Patch sheets of course...
If there is one thing I've learned in my years as an audio engineer...it is that you can never be too organized. Whether its for yourself, other people working with you, or for guest engineers that maybe be contracting or coming through...a patch sheet can be a LIFE saver! Having every single input and output in your system mapped out may sound like a daunting task, but I promise you it's worth a million times the effort that it takes to throw one together.
I can't tell you how many times I've walked into a room or an event and wasted sometimes hours tracing lines or troubleshooting patch and routing problems within the system. A comprehensive patch-sheet can be a HUGE time saver! Whether its for a one-off show, for an install, or for your weekend platform, a patch sheet should become your best friend.
Over time I have developed a template that I use as my go-to patch template for any and every show I do. I will usually custom tailor little things like the actual I/O count and such to fir the specs of the system I'm working on but the shell the information included with it stays almost the same every time!
So what information is that?
Well, since you asked...here it is! The crucial information that a patch sheet should include is:
- Every physical audio input connection (XLR or other) should be included. This will depend on how many channels your consoles have, and how many channels your snake has.
- Every input source (instrument, voice, computer, etc.) should be included and named next to its respective physical input.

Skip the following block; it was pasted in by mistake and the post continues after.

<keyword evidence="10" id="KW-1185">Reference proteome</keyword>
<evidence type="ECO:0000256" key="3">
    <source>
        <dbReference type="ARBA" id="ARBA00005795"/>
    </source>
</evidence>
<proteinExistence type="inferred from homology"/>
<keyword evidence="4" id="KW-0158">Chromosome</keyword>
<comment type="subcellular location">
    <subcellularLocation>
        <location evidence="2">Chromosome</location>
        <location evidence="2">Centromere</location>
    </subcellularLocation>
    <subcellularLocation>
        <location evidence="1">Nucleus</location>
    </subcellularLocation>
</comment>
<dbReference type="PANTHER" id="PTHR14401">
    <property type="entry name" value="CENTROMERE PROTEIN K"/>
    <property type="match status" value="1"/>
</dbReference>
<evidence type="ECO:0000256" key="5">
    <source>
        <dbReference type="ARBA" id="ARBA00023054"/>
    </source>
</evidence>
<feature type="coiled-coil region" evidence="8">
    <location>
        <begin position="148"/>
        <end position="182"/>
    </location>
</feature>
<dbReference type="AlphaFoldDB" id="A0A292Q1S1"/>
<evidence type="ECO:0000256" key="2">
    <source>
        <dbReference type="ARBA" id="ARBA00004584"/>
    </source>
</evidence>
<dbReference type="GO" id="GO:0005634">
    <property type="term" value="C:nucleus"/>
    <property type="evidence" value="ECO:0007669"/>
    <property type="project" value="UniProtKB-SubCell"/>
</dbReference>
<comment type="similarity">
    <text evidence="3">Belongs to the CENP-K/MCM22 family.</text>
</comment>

- The patch sheet should include how the source's entry point into the system; what microphone or DI that source is connected to.
- Include any notes that might be pertinent to that input.
- Finally list every physical output in the system, as well as where it is being fed from (Aux mix, direct output, Matrix etc.), and where that output is routed to (Main Left, Subwoofer, lobby, etc.)
It is also helpful to include additional information in columns such as patch numbers on sub-snakes, stage boxes or stage drops and other possible variances from a nice and pretty 1-48 patch.
How long does it take to create this?
Well lucky for you...I've included an example from a show I recently did. This show had a Digico SD9 console at monitors connected to 2 digi-rack remote stage boxes and then an Avid Venue SC48 at FOH fed by an analog split head snake. The monitor console was running at 96k sample rate which limits each digi-rack to 28 input channels each instead of 32 (hence the change in numbers at 28 on the monitor patch.)
Click the buttons below to download the PDF example, and as a service to you...I have included a FREE Template that I build my patch sheets from! You will have to customize it for yourself, but it should be a helpful starting point for you!
Let's stay in touch! We've got some REALLY cool stuff coming out that we think you'll want to be a part of! So enter your name and email below, and we'll let you know about it!